Laurine and Heinrich Wiegardt

Laurine and Heinrich Wiegardt are pictured here in Bruceport with the first five of their six children. (From left to right in the back are Fred, Heinrich and John; in front, left to right are Julia, Laurine, Gussie and Anna. Not pictured here is Gustave (“Dobby”) who was born in 1897, shortly before the family moved to the Peninsula.

Danish immigrant Heinrich Wiegardt had run away to sea when he was a boy of 13 or 14, sailed the world and, in the early 1870s, arrived in Oysterville to work for the Morgan Oyster Company. He saved his money, moved across the bay to Bruceport, and started oystering for himself. It was the beginning of a Wiegardt relationship with oysters that has lasted six and perhaps seven (it’s too early to tell) generations.

Hearing of a young Danish woman at Cape Disappointment, nursemaid to the children of Light Keeper Anderson and his wife, Heinrich went courting. That entailed rowing (or paddling) to the head of the bay, portaging across Tartlet Slough to Ilwaco, and hiking along Baker Bay and up to the Cape Disappointment Lighthouse. (Round trip 60 miles. 46 miles rowing. 14 miles hiking local wagon roads. 14-16 hours total seems very reasonable –if he caught the tides just right!)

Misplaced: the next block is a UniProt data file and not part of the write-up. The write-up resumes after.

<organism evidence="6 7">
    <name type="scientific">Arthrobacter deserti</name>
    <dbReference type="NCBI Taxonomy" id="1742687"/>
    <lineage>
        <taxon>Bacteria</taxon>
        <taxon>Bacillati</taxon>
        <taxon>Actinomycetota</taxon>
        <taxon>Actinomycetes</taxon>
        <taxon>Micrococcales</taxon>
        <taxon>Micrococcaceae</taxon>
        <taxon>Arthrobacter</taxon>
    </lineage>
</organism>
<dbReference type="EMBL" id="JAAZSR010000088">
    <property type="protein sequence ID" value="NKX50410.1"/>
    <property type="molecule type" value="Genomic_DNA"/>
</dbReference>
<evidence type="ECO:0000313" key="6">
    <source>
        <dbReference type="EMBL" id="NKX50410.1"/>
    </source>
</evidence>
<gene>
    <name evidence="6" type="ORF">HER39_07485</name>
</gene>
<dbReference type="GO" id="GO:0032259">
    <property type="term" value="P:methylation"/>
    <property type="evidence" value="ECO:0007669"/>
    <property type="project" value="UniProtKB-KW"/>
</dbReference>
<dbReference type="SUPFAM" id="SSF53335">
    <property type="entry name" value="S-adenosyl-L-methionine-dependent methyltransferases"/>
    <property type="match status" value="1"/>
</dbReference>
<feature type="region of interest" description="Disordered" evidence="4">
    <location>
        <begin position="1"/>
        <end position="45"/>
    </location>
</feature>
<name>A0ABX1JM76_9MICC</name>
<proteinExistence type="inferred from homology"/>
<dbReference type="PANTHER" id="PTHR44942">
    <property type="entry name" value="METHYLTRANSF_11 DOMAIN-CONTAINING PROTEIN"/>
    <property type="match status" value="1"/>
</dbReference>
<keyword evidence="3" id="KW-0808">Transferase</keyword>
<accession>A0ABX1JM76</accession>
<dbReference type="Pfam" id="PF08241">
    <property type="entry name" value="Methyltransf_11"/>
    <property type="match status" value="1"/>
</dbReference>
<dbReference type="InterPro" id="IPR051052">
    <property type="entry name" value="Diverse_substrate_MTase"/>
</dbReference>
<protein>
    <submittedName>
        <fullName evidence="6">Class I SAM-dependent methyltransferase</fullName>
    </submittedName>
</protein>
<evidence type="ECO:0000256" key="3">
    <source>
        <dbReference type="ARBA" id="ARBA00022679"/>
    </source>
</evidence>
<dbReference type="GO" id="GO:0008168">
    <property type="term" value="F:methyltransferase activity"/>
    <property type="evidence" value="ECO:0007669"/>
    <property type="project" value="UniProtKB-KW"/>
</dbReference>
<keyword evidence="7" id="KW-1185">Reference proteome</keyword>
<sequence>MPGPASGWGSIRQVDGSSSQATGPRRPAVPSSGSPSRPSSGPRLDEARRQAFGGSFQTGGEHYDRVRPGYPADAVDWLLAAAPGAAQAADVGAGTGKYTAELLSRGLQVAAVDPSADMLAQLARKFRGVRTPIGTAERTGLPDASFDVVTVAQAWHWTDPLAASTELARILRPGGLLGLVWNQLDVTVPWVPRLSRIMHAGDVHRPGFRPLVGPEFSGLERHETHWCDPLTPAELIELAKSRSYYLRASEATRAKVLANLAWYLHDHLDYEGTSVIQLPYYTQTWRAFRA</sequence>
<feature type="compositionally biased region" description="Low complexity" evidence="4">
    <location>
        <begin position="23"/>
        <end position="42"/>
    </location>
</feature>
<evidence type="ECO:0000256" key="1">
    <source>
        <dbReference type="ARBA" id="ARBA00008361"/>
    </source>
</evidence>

Heinrich liked what he saw – according to one story he said on his first arrival “That’s the girl for me.” He made a second trek, perhaps to more formally declare his intentions. But by the third visit, the long trip may have been getting a bit much, Heinrich proposed then and there and returned to Bruceport with his intended. They were married in 1884.

They lived along the shore in a building that had once been a hotel and it was there that “Grandpa Heinrich,” as his many descendants refer to him, began the family duck-hunting tradition. When the ducks flew over Shoalwater Bay right in front of his house, he would open the kitchen window and shoot enough for dinner.

Years later, their son John Lorentz Wiegardt (1889-1958) remembered: “In 1897, we were the last white family living in Bruceport. When Dad grounded our sailboat at high tide in front of our home during Thanksgiving week of 1897 and loaded our household possessions aboard the boat, we sailed away for a new home near Ocean Park. Bruceport was a ghost town.”

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